In spite of Zen Buddhism’s de-emphasis of doctrine and the written word, there is a remarkable variety of literature passed down through a well-documented lineage of masters. What unites all Zen practitioners is the emphasis on personal realization of enlightenment instead of reliance on scripture. Two schools of Zen are thriving today while the rest have been withered by time.
To call the school Zen, without acknowledging its roots in India and China, would oversimplify the tradition’s rich, varied history. The history of Zen begins with the transmission of Buddhism into China, traditionally associated with the travels of the “barbarian from the west,” Bodhidharma. Bodhidharma brought Buddhist teachings with him to a time and place in which other philosophies, namely Taoism, predominated. Buddhism and Taoism interacted so intensely that Ch’an Buddhism (as it was called in China before being transliterated as Zen in Japan) exhibited traits of both philosophies. Indeed, one author goes so far as to say that Ch’an “was less Buddhism than a rebellion against Buddhism […] it is most accurately described not as Buddhism reconfigured by Taoism, but as Taoism reconfigured by a Buddhism that was dismantled and discarded after the reconfiguration was complete.”1
Fa-yen-tsung/Hogen-Shu: Hogen Zen
Hsuan-sha Shih-pei founded the Fa-yen-tsung school, which became known as the Hogen school in Japan. Hsuan-sha Shi-pei was a student of Hsueh-feng I-ts’un. The school was first known as the Hsuan-sha school, after it’s founder. Hsuan-sha’s grandson Fa-yen Wen-i became an influential figure in the school. Eventually, his renown overshadowed his grandfather, thus leading to the school being renamed after Fa-yen. Fa-yen’s 63 dharma successors spread the school’s message throughout China. The school flourished for three generations, then died out after five generations.2
Yun-men-tsung/Ummon-Shu: Ummon Zen
The Ummon Zen school traced its lineage to Ummon (Yunmen Wenyan), a figure who pops up frequently in the koan texts. Yuan-wu K’o-ch’in published a collection of koans first collected by Hsueh-tou Ch’ung-hsien. This collection is the Blue Cliff Record. Hsueh-tou, another renowned master, belonged to this school. The school’s lineage survived for roughly 300 years and died out in the 12th century.3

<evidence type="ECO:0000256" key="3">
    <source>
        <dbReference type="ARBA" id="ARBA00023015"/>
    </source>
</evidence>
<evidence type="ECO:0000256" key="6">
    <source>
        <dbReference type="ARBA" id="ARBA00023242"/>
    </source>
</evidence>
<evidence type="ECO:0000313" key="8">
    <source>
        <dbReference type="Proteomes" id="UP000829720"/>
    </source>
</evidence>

Kuei-yang-tsung/Igyo-Shu: Igyo Zen
The Kuei-yang-tsung school, eventually known as the Igyo school, was short-lived and was absorbed by the Rinzai school in the 10th century. The name derives from its two founders, Kuei-shan Ling-yu and Yang-shan Hui-chi, who were master and student, respectively. Its teaching method was not well-preserved, but consisted of a series of instructions inscribed within a circle. Its method, credited to Hui-neng, influenced the development of the 10 ox-herding pictures and the five degrees of enlightenment. The method of instruction is said to have included a secret language understandable to those with a profound realization of Zen.4
Lin-chi I-hsüan/Rinzai-shu: Rinzai Zen
Rinzai Zen, also called kanna Zen, emphasizes the practice of koans as a means to excising the rational mind from the practice of meditation. This school is one of the gokeshichishu and its kanna practice is considered an especially quick way to enlightenment. It is one of the two Zen schools still active in Japan, the other being Soto Zen.5
Tung-shan Liang-chieh/Soto-shu: Soto Zen
The divide between the Southern School and Northern School of Ch’an occurred relating to both the question of lineage and of practice. Regarding lineage, both schools accept Bodhidharma as founder and Hui-k’o, Seng-ts’an, Tao-hsin, and Hungjen as the next four successors, but differ on the subsequent lineage. Further, the Southern School favored sudden enlightenment while the Northern School favored a gradual approach. The question of transmission relates to two of Fifth Patriarch Hungjen’s disciples. The Sixth Patriarch, accepted by the Southern School, was Hui-Neng. Conversely, the Northern School accepts Shen-hsiu. The concepts of sudden enlightenment and gradual enlightenment, are traced, respectively back these two ostensible Sixth Patriarchs.6